For me the most puzzling thing about Schopenhauer is his idea that the Platonic Ideas are the highest objectification of the underlying Will which is ultimately irrational. Hard to see Platonic Ideas as irrational or as expressing something irrational. Schopenhauer of course admitted that he did not intend by Platonic Ideas the same as Plato himself. Things get more interesting when it becomes clear that Schopenhauer's "Platonic Ideas" are really a lot like Kant's "aesthetic ideas." Let's back up and think about what Schopenhauer might mean by "Platonic Ideas." Remarkably he says they are perceptual. (Plato would never accept that!). Keep in mind that the Platonic Ideas (I will only mean Schopenhauer's Platonic Ideas here, not Plato's) have the same name as concepts. But concepts are rigid things that can be completely given in their definitions. Platonic Ideas are organic wholes and can be realized or expressed in different ways. Again, this makes them like Kant's "aesthetic ideas." Its helpful to think about how these are supposed to work in architecture. The essence of architecture involves expressing the Platonic Ideas of rigidity, light, and so forth. This seems about right for a lot of architecture and certainly fits great modernist architects like Hahn, Le Corbusier and Ando.
My favorite quote on the Idea is that it "develops in him who has grasped it representations that are new as regards the concepts of the same name; it is like a living organism, developing itself and endowed with generative force, which brings forth that which was not previously put into it." (80 in Continental Aesthetics ed. Kearney and Rasmussen). Schopenhauer, unlike Plato, makes a big distinction between ideas and concepts. He writes "just because the Idea is and remains perceptive, the artist is not conscious in abstracto of the intention and aim of his work" (80) Plato and Kant both believed that the artist could not describe his/her intention and aim, although Kant is closer to Schopenhauer on this point. For Schopenhauer, the artist is not able to do this since he works "from feeling and unconsciously, indeed instinctively" and again, "only the genius...is like the organic body that assimilates, transforms and produces." This seems far from the idea that the genius is someone who accurately perceives the ideal and unchanging Forms. Instead of being a rigid activity this is very much an activity of life.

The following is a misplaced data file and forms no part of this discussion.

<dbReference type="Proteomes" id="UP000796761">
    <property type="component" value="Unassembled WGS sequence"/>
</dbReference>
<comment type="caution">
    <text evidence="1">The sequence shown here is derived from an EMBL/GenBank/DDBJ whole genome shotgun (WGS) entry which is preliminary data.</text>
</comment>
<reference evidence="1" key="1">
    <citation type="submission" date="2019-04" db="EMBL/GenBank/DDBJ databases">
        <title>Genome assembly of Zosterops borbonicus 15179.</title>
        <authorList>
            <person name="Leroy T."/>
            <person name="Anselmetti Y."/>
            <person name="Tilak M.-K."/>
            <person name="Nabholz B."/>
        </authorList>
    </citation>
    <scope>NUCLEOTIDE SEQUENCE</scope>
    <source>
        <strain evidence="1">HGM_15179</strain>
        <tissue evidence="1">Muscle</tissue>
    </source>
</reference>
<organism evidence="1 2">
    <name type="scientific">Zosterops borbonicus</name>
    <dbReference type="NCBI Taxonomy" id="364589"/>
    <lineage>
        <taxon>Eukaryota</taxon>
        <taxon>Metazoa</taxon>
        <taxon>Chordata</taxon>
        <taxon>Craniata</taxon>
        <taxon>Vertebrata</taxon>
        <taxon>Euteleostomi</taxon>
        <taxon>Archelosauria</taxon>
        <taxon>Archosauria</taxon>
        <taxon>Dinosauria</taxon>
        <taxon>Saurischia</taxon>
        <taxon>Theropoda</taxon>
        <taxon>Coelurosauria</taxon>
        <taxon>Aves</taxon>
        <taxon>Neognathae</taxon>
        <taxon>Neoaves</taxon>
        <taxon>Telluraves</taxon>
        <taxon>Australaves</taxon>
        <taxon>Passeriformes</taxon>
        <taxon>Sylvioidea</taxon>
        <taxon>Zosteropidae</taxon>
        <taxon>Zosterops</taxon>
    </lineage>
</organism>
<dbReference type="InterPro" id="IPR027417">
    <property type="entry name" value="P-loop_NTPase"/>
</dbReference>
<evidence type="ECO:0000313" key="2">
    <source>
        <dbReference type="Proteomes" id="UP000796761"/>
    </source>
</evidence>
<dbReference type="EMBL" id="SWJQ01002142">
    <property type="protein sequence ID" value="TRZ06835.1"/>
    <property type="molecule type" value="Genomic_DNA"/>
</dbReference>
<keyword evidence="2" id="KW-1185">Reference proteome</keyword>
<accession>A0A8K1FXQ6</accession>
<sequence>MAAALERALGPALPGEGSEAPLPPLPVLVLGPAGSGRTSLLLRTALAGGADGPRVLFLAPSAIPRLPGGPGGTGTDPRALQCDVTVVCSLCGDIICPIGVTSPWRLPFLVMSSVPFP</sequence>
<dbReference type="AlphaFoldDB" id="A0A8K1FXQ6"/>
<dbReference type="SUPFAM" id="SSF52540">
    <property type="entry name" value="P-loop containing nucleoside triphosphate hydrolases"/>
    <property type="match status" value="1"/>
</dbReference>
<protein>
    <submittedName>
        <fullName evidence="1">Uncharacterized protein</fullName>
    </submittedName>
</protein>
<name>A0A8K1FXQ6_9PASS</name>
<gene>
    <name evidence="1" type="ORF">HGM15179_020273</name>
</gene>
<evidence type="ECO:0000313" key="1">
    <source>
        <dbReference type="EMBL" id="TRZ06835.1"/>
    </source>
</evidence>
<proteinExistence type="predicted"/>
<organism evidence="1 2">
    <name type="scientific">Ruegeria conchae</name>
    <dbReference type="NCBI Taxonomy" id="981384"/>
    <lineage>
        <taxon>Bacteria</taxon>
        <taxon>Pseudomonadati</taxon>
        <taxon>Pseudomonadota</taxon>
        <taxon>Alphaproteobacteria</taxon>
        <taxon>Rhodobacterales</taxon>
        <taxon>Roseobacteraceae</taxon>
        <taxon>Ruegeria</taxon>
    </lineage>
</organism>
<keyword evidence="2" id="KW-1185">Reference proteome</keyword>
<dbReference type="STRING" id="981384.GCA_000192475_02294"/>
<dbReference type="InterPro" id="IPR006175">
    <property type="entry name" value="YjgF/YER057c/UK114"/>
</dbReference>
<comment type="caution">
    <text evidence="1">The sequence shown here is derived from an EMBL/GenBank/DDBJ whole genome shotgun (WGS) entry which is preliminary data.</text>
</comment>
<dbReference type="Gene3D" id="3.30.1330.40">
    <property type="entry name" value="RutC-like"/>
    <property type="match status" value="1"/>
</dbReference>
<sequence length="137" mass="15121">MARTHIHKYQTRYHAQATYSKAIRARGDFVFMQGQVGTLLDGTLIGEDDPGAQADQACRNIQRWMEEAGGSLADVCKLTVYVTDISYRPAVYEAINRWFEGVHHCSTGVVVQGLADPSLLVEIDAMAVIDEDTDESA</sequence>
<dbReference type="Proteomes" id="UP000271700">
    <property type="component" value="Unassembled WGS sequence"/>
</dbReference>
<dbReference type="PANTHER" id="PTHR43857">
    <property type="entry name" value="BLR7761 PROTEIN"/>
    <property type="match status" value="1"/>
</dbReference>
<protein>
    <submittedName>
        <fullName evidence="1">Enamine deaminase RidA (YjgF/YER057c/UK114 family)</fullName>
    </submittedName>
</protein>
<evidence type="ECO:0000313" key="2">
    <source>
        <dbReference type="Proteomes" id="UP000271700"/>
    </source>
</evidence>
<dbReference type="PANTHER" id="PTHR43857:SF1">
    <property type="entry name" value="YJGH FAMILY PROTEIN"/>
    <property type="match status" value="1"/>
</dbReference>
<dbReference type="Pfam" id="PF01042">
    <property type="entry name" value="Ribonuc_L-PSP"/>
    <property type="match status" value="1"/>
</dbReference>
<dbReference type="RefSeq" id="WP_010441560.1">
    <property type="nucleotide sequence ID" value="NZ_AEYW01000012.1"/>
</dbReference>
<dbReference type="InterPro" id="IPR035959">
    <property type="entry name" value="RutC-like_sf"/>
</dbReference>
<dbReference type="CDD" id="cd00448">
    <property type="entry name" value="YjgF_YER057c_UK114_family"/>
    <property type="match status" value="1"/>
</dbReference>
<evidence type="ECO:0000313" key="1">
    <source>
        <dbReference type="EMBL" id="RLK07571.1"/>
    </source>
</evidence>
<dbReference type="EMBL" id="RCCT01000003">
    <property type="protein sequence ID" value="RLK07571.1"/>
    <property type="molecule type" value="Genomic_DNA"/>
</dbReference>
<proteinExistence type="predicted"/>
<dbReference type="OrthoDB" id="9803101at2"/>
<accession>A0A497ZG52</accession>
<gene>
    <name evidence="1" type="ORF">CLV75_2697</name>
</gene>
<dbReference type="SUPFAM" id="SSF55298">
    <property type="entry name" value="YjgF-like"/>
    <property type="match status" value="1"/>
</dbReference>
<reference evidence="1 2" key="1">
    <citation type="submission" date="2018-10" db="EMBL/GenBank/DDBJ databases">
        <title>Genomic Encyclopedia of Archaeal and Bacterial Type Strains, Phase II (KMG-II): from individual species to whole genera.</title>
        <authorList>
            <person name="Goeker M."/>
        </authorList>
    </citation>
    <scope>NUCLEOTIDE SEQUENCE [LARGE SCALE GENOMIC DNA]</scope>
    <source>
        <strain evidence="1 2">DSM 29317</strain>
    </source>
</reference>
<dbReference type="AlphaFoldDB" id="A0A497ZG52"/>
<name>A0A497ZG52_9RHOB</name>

This leads me to be suggest that Schopenhauer can be an inspiration for everyday aesthetics in a very particular way. The relationship between the genius and his materials is very like that of the everyday aesthete, i.e. someone who pays closest attention to everyday life and its essential nature. This would explain Schopenhauer's approach to the works of the Dutch painters. His rejection of allegory goes hand in hand with his downplaying of Concepts as opposed to the same-named Ideas. Schopenhauer's attack on concepts reminds us of Nietzsche's attack on the columbarium of ideas in his essay on Truth. No surprise since N. was very much under the influence of S at that time. "Only the genuine works that are drawn directly from nature and life remain eternally young and strong, like nature and life itself." (80)
"a great injustice is done to the eminent painters of the Dutch school, when their technical skill alone is esteemed, and in other respects they are looked down on with distain, because they generally depict objects from everyday life....We should ...bear in mind that the inward significance of an action is quite different from the outward... The inward significance is the depth of insight into the idea of mankind which it discloses, in that it brings to light sides of that Idea which rarely appear. This it does by causing individualities, expressing themselves distinctly and decidedly, to unfold their peculiar characteristics, by means of appropriately arranged circumstances." (78) There is something other than what we normally think of as Platonic Ideas as play here. First, we have the notion of "sides of an Idea which rarely appear." Second, we value individualities expressing themselves and their peculiar characteristics, through an "unfolding." Since aesthetic perception of Ideas is perceptual it is a matter of seeing the inward significance (for or in relation to Mankind) of individual things. The Platonic ideas are brought down to earth not in an Aristotelian way but in a way strangely like Nietzsche.